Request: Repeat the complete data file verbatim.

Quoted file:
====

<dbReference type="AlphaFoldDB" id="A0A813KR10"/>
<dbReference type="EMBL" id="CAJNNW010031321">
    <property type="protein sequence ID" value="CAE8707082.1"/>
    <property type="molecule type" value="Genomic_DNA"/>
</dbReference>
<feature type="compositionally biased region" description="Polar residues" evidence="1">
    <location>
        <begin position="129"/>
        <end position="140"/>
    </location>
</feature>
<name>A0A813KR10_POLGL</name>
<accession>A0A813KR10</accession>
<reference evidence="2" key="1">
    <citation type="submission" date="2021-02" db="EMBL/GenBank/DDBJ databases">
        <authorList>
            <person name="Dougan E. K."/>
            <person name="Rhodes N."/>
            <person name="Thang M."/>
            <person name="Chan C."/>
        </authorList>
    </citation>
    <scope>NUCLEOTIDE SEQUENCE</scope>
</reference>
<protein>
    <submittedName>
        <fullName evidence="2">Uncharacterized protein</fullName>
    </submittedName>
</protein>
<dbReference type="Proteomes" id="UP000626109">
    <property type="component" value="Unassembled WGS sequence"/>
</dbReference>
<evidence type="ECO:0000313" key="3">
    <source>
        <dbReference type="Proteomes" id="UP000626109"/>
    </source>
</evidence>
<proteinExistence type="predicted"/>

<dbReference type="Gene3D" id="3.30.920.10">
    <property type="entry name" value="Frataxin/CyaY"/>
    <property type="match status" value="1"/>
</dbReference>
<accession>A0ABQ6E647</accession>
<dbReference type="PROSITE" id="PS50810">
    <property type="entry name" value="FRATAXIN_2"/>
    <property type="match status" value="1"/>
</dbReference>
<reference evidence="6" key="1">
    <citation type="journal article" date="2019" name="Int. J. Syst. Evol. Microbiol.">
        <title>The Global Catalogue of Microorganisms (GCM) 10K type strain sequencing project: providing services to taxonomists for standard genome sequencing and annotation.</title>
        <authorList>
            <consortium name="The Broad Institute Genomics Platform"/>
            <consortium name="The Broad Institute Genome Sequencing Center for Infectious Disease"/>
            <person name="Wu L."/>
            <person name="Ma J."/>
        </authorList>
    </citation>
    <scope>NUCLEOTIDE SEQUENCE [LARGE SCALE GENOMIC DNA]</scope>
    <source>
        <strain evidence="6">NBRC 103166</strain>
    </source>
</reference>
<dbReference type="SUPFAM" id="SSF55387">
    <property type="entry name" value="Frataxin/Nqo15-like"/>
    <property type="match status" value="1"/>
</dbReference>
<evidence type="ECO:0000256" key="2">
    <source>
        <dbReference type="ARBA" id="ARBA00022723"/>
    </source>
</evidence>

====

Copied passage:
<dbReference type="AlphaFoldDB" id="A0A813KR10"/>
<dbReference type="EMBL" id="CAJNNW010031321">
    <property type="protein sequence ID" value="CAE8707082.1"/>
    <property type="molecule type" value="Genomic_DNA"/>
</dbReference>
<feature type="compositionally biased region" description="Polar residues" evidence="1">
    <location>
        <begin position="129"/>
        <end position="140"/>
    </location>
</feature>
<name>A0A813KR10_POLGL</name>
<accession>A0A813KR10</accession>
<reference evidence="2" key="1">
    <citation type="submission" date="2021-02" db="EMBL/GenBank/DDBJ databases">
        <authorList>
            <person name="Dougan E. K."/>
            <person name="Rhodes N."/>
            <person name="Thang M."/>
            <person name="Chan C."/>
        </authorList>
    </citation>
    <scope>NUCLEOTIDE SEQUENCE</scope>
</reference>
<protein>
    <submittedName>
        <fullName evidence="2">Uncharacterized protein</fullName>
    </submittedName>
</protein>
<dbReference type="Proteomes" id="UP000626109">
    <property type="component" value="Unassembled WGS sequence"/>
</dbReference>
<evidence type="ECO:0000313" key="3">
    <source>
        <dbReference type="Proteomes" id="UP000626109"/>
    </source>
</evidence>
<proteinExistence type="predicted"/>

<dbReference type="Gene3D" id="3.30.920.10">
    <property type="entry name" value="Frataxin/CyaY"/>
    <property type="match status" value="1"/>
</dbReference>
<accession>A0ABQ6E647</accession>
<dbReference type="PROSITE" id="PS50810">
    <property type="entry name" value="FRATAXIN_2"/>
    <property type="match status" value="1"/>
</dbReference>
<reference evidence="6" key="1">
    <citation type="journal article" date="2019" name="Int. J. Syst. Evol. Microbiol.">
        <title>The Global Catalogue of Microorganisms (GCM) 10K type strain sequencing project: providing services to taxonomists for standard genome sequencing and annotation.</title>
        <authorList>
            <consortium name="The Broad Institute Genomics Platform"/>
            <consortium name="The Broad Institute Genome Sequencing Center for Infectious Disease"/>
            <person name="Wu L."/>
            <person name="Ma J."/>
        </authorList>
    </citation>
    <scope>NUCLEOTIDE SEQUENCE [LARGE SCALE GENOMIC DNA]</scope>
    <source>
        <strain evidence="6">NBRC 103166</strain>
    </source>
</reference>
<dbReference type="SUPFAM" id="SSF55387">
    <property type="entry name" value="Frataxin/Nqo15-like"/>
    <property type="match status" value="1"/>
</dbReference>
<evidence type="ECO:0000256" key="2">
    <source>
        <dbReference type="ARBA" id="ARBA00022723"/>
    </source>
</evidence>